For Governor Schwarzenegger It's All About the Special Election

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(Sacramento, CA)
Thursday, September 22, 2005

In a roundtable interview with reporters, Governor Arnold Schwarzenegger was first asked about the same-sex marriage issue. Despite his intention to veto the bill, gay rights advocates have unveiled a television ad in the hopes of swaying his opinion. Schwarzenegger says that won’t happen. He says the issue was decided five years ago by Proposition 22, which states that marriage is only between a man and a woman.   

"It will be a terrible system and a terrible precedent, if we start going after laws that were passed by the people, because the next thing is to go after Prop. 13 and I think that’s not what the intention was, of having to take direct democracy and having people vote for it. So this is why I will not sign that bill.”
But it’s the special election that’s foremost on Schwarzenegger’s mind. He was asked about his comments to the San Francisco Chronicle about wanting President Bush to refrain from fundraising in California prior to November 8th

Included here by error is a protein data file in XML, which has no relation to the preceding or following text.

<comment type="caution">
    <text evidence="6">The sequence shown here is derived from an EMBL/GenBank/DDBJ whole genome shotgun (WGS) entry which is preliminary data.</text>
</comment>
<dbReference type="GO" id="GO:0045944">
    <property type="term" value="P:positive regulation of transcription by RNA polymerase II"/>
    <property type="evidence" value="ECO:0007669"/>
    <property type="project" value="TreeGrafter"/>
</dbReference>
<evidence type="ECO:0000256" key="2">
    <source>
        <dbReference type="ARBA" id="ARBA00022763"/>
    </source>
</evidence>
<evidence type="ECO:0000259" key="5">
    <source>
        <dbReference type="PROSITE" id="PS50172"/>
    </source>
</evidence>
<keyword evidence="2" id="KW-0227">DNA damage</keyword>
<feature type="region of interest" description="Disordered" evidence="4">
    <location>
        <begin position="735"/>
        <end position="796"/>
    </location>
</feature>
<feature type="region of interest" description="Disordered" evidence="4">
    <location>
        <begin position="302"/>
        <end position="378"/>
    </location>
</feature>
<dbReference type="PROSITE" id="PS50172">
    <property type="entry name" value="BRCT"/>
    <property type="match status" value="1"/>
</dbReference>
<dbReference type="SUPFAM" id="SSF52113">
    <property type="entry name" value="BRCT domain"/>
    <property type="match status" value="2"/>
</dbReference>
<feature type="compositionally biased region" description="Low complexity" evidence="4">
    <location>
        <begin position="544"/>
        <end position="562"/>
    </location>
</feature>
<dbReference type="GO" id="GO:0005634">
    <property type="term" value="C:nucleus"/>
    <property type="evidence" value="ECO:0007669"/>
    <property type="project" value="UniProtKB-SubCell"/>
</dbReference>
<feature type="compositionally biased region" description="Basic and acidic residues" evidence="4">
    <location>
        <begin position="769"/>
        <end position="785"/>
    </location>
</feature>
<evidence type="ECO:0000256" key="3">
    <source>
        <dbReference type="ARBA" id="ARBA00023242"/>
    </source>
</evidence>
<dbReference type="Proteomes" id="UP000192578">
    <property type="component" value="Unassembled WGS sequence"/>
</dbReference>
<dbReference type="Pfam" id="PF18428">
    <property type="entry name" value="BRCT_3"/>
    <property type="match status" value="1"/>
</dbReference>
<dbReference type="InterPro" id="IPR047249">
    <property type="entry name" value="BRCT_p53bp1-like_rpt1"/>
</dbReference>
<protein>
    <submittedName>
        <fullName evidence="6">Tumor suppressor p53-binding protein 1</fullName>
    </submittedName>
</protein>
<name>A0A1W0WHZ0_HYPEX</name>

“Because we need the money here in California because it’s all about California now, about reforming California. We need to raise a lot of money because we need to get the television spots on television to educate the people.” 

As for television, Schwarzenegger’s campaign team has just unveiled two new television ads.They’re countering labor union ads that are already running.

 In the Governor’s spot he mentions an initiative aimed at public employee unions—requiring them to have permission prior to using union dues for political purposes.  To reporters, he echoed statements that he would support similar curbs on corporations. 

 “What is important is every person who contributes to political campaigns is asked if it is OK to take money out of their wallet or out of their profits, or whatever it is. It’s that simple.”
Democratic interests are skeptical that the Governor will follow through with support on their initiative aimed at business. They’ll likely have to wait ‘til next year to find out, as its backers are aiming that one for a ballot in 2006.